And now William Poole has had his first day in court: “A chilling and sometimes violent account of a school takeover raised eyebrows during a hearing in Clark County District Court Tuesday afternoon. What’s still unclear is whether 18-year-old William Poole’s journal entries were a fictional story or details of a plan to recruit a gang to unleash an armed assault on George Rogers Clark High School.” This article from the Winchester Sun is worth reading, because the question staff writer Tim Weldon asks–were the writings “a fictional story or details of a plan”–receives a firm answer.
Let’s get one thing out of the way. “Detective Steve Caudill testified that neither teacher had any knowledge of what Poole had written and there was no mention of zombies in any of the writings.” No Shaun of the Dead fanfic to be found here. But if Poole’s writings weren’t part of a zombie story, then what did Poole write? I’ll excerpt several paragraphs:
In the overview to his writings, Poole wrote, “We will shut down all the other groups that come against us.” The only way to join the brotherhood, he wrote, “is doing something stupid.”
A separate story, titled “War” was described by Caudill as “futuristic,” and referred to a group of people sitting down at a kitchen table, where they plan a takeover of a school, determining how long it will take for police to arrive on the scene. “They will all die together,” Poole wrote.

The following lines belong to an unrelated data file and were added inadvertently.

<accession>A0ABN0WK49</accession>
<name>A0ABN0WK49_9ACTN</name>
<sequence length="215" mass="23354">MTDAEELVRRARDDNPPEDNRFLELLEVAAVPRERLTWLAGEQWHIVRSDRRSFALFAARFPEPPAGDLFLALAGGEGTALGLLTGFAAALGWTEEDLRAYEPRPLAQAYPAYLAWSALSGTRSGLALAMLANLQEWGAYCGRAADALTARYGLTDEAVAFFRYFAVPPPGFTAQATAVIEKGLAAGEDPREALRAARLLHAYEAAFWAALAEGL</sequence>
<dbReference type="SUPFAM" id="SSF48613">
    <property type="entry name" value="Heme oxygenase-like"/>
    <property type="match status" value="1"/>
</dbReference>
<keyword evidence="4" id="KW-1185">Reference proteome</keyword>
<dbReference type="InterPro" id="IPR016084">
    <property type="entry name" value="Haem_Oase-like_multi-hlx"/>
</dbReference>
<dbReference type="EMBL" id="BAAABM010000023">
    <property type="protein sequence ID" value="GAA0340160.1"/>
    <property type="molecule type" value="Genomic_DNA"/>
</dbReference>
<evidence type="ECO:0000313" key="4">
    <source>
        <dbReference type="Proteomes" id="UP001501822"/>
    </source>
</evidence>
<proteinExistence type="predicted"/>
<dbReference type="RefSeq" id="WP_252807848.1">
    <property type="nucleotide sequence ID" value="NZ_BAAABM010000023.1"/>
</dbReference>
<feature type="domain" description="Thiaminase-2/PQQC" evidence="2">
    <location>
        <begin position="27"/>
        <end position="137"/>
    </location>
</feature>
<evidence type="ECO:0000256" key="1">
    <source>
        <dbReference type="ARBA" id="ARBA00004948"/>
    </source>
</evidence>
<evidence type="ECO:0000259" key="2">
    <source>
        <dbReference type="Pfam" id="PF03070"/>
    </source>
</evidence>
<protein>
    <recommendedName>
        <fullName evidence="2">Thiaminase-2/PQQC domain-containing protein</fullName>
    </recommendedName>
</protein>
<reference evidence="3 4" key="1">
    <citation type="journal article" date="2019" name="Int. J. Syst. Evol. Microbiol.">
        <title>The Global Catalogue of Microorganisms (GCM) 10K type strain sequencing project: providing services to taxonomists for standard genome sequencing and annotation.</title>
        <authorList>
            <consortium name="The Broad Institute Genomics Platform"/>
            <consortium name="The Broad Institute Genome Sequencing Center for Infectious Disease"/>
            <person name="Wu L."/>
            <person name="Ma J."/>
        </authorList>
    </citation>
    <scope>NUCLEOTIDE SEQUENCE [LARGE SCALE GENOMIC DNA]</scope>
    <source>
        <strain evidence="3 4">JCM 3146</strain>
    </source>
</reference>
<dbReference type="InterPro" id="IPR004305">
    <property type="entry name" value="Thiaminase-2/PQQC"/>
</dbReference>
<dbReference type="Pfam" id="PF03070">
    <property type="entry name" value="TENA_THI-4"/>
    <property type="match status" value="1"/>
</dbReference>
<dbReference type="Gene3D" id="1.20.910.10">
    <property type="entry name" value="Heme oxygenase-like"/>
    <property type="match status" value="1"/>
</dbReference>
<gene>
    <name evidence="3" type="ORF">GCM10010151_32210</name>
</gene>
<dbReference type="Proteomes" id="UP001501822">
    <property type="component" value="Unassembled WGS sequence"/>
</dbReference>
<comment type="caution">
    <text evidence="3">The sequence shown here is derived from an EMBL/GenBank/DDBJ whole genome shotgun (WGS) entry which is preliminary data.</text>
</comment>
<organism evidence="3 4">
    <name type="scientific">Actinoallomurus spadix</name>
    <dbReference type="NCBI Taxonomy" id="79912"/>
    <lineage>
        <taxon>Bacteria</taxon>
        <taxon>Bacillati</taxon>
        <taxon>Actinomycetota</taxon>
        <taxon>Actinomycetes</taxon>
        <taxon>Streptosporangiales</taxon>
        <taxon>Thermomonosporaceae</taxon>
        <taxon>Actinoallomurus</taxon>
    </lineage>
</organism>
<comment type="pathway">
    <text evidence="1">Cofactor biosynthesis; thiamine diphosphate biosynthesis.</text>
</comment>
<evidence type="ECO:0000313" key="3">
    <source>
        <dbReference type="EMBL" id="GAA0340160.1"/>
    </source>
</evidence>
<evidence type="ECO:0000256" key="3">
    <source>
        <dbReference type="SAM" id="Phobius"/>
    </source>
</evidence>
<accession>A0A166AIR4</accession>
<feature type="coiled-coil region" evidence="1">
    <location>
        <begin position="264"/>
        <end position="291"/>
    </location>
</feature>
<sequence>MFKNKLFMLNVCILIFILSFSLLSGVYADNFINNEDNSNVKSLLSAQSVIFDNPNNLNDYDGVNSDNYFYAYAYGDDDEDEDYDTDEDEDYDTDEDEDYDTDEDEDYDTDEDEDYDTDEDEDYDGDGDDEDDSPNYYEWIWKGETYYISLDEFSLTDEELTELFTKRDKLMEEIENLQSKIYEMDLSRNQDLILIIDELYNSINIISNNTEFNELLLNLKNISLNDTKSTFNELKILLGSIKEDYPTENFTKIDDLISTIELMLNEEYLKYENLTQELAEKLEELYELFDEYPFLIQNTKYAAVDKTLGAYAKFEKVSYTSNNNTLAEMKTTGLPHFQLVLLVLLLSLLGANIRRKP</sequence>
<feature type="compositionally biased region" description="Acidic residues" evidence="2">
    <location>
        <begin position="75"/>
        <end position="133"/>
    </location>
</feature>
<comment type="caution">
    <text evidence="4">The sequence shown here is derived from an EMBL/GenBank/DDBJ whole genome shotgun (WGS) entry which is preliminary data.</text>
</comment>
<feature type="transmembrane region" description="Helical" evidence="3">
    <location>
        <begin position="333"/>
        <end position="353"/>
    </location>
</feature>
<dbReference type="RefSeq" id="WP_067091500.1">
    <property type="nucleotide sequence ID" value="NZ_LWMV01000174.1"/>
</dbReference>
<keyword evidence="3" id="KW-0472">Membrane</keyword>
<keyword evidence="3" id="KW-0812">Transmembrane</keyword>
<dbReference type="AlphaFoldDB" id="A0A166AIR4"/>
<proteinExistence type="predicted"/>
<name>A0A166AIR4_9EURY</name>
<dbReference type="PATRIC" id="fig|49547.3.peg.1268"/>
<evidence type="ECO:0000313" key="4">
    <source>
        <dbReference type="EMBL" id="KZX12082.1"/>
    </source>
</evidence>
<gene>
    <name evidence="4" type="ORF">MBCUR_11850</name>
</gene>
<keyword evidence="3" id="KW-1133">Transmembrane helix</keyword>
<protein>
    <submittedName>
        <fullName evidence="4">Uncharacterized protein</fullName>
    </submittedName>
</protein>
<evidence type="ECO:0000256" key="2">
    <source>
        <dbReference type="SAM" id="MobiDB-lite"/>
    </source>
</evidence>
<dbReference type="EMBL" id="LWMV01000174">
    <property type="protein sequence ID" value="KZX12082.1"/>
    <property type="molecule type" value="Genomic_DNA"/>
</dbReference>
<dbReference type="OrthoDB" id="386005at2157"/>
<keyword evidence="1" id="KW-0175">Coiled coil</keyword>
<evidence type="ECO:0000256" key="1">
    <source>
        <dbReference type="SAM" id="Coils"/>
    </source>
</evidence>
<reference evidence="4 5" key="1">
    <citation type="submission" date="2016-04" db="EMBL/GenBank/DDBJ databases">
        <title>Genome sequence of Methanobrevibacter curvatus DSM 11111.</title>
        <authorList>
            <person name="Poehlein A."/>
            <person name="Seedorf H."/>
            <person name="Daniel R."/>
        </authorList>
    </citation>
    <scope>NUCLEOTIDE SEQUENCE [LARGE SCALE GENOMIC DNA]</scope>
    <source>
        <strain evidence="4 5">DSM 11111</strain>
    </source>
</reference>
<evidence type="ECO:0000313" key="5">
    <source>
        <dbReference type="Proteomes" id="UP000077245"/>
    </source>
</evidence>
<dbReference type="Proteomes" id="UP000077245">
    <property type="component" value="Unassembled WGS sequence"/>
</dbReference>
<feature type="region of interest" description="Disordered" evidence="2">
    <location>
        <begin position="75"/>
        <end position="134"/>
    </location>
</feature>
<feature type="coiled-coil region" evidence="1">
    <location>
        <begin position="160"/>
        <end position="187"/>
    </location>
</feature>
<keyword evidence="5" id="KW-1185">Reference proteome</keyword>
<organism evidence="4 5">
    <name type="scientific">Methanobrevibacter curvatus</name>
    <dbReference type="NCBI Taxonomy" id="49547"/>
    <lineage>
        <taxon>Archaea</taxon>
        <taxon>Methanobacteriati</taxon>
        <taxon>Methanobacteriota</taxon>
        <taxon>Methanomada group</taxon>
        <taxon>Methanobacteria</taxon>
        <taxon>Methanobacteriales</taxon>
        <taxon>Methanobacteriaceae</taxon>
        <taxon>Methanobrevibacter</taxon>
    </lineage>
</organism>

Another excerpt, read by Caudill, states, “All the boys sit down at the kitchen table and start planning it out. They wrote down how many teachers, students and guards were at the high school. Also, how long it would take police to get there. They wrote down what was needed and how they was going to do it. They agreed right there they they would all die together.”
He continued, “They yelled, ‘kill them,’ and all the soldiers of Zone 2 started shooting. They are dropping every one of them. After five minutes, all the people are laying on the ground dead.”
Other documents, titled “Death of a Soldier” tells his family goodbye and list two separate dates for his death, Nov. 20, 2004, and Feb. 19, 2005. The latter date was three days before Poole was arrested.
When I read these five paragraphs, I get the sense that Poole’s writings were fiction. If Poole were planning a school takeover, why write the plan in a narrative format where it’s hardly useful? I see narrative here. Not good narrative, granted, but it’s still narrative. Zombies would have been a useful brightline to show the writings to be fictional, but the mere fact that Poole wrote a narrative should mark the writings clear enough as fiction, not a plan.
One last excerpt from the Sun’s article: “Poole told police that a teacher at [George Rogers Clark High School] read the piece called the ‘Overview,’ and warned that Poole could be in trouble if others at school saw it.” As The Student Press Law Center and other sources have pointed out, “Under Kentucky law, a person is guilty of terroristic threatening in the second degree when they threaten to ‘commit any act likely to result in death or serious physical injury’ to students, teachers or employees of a school. ‘A threat directed at a person or persons or at a school does not need to identify a specific person or persons or school in order for a violation of this section to occur,’ the law reads.” Writing a story about a school takeover may be tasteless and Poole should be guilty of nothing more than extremely poor judgment in his choice of subjects, but under this law he could be facing draconian punishments for having the audacity to put the thoughts in his mind down on paper. In the post-Columbine universe we may find Poole’s thoughts repugnant and anti-social, but just from the excerpts read what Poole wrote marks itself clearly as fiction.
Poole is a persecuted writer, no ifs, ands or buts about it.